Spike Appearances – Variety Club

Let the “fun” shine in (An event that featured Spike the Trophy) was the title of the following article from the Times Herald who covered the Variety Club Camp’s 9th Annual Sunshine Games. 

Camper Janette Yost hugs Spike the Trophy at the Variety Club Camp

Camper Janette Yost hugs Spike the Trophy at the Variety Club Camp




“For the last 60 years, the Variety Club Camp & Developmental Center has served local children with disabilities by providing them with a safe, fun place to participate in educational and recreational activities with peers.

The 80-acre facility in Worcester is home to day and overnight camps, as well as extended school year programs that help foster the growth of children ages 5 to 21 who have mild to moderate special needs.

The focus at Variety Club has always been on fun, a point never more evident than on Friday afternoon when the campers took part in the 9th Annual Sunshine Games, an Olympic-style event started in 2000 following the death of former camp counselor Annie Madden.

“Annie’s family put together the Sunshine Games as a way to honor her memory after she was killed in a traffic accident in 1999. They wanted to do something special for the camp,” said camp director of operations Steve Wilmot.

“So it’s really like a big celebration with a carnival, recreational atmosphere. There are 14 different areas the kids get to go to with activities to try.” 

The campers were separated into teams, rotating between the 14 stations on 15 minute intervals. Some of the activities for the day included basketball, volleyball, kickball, and an obstacle course. Campers were also given an opportunity to soak one of their counselors in a dunk tank, take a train ride around the campus and of course, break for ice cream.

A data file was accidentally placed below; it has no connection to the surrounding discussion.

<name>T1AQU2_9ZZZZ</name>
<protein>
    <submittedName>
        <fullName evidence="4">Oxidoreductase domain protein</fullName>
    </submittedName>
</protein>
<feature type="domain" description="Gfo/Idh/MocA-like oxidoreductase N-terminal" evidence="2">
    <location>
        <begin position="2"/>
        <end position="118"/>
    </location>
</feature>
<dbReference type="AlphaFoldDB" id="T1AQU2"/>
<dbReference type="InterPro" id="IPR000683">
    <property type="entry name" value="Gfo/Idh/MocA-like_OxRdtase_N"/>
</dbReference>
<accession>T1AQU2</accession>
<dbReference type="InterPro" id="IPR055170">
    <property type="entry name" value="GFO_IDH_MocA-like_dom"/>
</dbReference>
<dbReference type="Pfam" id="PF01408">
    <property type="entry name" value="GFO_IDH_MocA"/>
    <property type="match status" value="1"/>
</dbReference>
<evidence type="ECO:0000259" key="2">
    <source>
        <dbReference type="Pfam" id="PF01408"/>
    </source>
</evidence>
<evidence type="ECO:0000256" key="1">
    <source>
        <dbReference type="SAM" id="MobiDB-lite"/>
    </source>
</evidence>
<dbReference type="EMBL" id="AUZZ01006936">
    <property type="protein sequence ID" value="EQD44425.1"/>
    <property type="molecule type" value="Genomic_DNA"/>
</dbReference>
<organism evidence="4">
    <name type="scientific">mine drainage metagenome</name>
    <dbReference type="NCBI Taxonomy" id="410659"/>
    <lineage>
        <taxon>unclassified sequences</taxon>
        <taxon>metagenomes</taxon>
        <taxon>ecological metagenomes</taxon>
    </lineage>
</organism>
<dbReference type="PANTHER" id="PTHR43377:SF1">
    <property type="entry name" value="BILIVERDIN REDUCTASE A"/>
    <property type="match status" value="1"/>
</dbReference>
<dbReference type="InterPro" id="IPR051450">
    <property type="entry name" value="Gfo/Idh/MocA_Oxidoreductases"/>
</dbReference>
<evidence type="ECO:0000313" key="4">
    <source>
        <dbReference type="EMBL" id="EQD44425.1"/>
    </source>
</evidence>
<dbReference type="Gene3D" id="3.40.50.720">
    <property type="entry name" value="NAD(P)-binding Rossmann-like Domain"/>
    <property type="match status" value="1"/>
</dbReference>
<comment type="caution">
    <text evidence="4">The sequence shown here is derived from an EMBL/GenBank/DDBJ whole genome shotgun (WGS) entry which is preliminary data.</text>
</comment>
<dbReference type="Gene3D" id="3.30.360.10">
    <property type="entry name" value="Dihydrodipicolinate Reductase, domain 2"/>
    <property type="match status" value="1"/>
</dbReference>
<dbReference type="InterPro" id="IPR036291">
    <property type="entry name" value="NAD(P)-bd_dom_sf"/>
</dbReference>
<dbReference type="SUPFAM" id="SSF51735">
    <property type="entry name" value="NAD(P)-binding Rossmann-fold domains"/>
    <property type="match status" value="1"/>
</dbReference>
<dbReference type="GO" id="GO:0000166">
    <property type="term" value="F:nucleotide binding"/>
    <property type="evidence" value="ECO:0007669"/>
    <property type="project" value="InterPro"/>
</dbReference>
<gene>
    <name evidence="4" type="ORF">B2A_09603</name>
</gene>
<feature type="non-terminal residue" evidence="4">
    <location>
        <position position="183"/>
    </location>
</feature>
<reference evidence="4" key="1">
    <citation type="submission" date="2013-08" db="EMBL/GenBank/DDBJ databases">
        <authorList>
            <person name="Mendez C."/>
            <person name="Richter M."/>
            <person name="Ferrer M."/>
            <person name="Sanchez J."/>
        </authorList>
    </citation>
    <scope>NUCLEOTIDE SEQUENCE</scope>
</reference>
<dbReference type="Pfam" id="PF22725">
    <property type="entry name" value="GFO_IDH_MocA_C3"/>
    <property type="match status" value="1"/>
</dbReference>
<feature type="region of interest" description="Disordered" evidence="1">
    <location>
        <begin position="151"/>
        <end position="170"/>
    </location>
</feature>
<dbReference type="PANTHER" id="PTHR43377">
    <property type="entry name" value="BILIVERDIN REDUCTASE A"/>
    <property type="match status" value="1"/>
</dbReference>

Tim Sullivan, who teaches special education in the Pennridge school district and is in his second year as a counselor at Variety Club, said the Sunshine Games is a great way to give the kids a break and reward them for all the hard work they do at the camp, as well as provide a positive atmosphere to make new friends.

“We actually do school work here at the camp through the Extended School Year program, so this is definitely a nice break from the work they have to do there,” Sullivan said. “This is a good chance for them to interact with the other kids in the camp and meet people, while participating in all the fun activities.”

Sullivan said the interaction with the other kids is especially important, because it can help show each of the campers that they aren’t different from everyone else just because they have a disability.

“It is definitely important for them to integrate with the other kids in their schools and such,” Sullivan said. “But here they can take a step back and say ‘hey, I have a disability, but there’s other kids like me to connect with,’ and that’s important too.”

Mick Alegado, a 14-year old day camper in his first year at Variety Club, agreed, saying he enjoyed being around all of the other campers. He was also quick to name his favorite part of the camp, answering without hesitation.

“I’m glad I get to make new friends and play with the other kids,” Alegado said.

And his favorite camp activity?

“I like to go in the pool,” he said with a smile.

To learn more about the Variety Club Camp & Developmental Center, visit www.varietyphila.org/club-camp.